1. Block states the following in his confession to death (who he thinks is a priest): “Why must God hide in vague promises and invisible miracles? ... What will become of us who want to believe but cannot? And what of those who neither will nor can believe? Why can I not kill God within me? Why does he go on living in a painful, humiliating way? I want to tear him out of my heart, but he remains a mocking reality which I cannot get rid of. ... I want knowledge. Not belief. Not surmise. But knowledge.” Why is religious knowledge so important, and why aren’t many believers satisfied with just belief or surmise?
2. Block continues in his confession that if God isn’t there, “then life is a senseless terror. No man can live with Death and know that everything is nothing.” Believers often assert that a Godless world is gloomy. Would an atheist agree, and, if not, is there much sense in the believer’s assertion?
3. Block also states in his confession that “We must make an idol of our fear and call it God.” This reflects a common view in the psychology of religion that belief in God is initially sparked by fear of the unknown. Is there any truth to this and, if so, does this undermine religion?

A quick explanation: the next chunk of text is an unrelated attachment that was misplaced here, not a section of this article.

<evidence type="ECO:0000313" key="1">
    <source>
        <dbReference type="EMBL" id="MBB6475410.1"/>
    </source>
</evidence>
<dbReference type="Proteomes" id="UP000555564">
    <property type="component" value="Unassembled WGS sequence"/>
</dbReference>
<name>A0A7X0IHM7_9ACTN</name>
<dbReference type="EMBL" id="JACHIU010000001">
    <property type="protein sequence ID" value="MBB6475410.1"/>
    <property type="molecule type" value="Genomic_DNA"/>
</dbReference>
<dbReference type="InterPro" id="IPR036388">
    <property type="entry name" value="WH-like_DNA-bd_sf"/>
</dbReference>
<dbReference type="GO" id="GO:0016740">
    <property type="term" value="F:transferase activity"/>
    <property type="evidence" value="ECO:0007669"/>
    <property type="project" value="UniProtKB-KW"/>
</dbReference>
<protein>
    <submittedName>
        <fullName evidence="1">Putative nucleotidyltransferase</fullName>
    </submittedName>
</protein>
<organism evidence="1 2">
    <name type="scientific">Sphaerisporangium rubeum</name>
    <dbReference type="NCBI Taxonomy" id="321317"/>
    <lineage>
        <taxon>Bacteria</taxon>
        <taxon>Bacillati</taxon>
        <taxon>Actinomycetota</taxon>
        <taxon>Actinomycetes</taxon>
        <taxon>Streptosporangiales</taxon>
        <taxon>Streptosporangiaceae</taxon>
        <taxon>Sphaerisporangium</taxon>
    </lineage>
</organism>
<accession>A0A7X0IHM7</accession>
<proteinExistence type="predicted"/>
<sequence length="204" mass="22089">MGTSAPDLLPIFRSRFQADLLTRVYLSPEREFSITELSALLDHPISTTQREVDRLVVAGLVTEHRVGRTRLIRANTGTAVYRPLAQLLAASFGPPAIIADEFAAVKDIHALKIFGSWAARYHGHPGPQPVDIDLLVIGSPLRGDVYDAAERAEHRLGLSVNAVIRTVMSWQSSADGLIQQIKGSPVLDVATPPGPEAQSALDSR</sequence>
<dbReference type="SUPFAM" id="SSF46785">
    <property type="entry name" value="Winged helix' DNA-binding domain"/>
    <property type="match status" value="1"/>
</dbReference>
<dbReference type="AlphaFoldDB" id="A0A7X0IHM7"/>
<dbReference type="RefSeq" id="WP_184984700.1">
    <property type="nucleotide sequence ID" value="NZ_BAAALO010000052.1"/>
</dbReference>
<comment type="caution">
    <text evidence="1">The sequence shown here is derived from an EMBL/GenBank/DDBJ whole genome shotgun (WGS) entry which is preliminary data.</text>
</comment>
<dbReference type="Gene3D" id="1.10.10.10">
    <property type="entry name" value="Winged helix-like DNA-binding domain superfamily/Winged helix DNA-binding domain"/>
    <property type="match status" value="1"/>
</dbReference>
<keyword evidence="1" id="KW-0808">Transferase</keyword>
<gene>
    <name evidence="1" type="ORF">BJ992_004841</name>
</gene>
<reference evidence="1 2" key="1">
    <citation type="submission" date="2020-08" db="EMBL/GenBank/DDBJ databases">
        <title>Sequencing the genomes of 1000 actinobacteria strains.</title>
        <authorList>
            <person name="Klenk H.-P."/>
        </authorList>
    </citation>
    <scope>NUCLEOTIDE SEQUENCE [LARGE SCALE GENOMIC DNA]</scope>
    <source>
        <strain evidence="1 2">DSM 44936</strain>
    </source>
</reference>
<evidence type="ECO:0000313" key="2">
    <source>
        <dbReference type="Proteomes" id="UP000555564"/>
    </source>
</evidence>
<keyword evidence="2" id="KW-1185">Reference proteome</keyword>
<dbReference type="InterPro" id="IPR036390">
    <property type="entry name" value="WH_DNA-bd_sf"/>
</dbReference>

4. In one scene, Squire Jons prevents Raval (a former seminarist) from stealing from the dead and raping and murdering a young woman. Raval, Jons states, was the one who persuaded Block to go on his futile 10-year crusade; Raval claims that he initially did that in good faith. This scene illustrates a centuries-old problem about the moral integrity of the clergy, whose hypocrisies are highlighted all the more because their job descriptions require them to spokespersons of religious truth. To what extent do the moral deficiencies of the clergy undermine the religious message that they present?
5. One of the more shocking scenes in the film is the “procession of flagellants” in which believers march through the streets whipping each other. By doing so they aimed to purge their sins, drive away Satan and thereby escape the plague, which, they believed, God inflicted on them as a punishment. Jons asks, “Do they really expect modern people to take the drivel seriously?” Are there contemporary equivalents of this that are less extreme?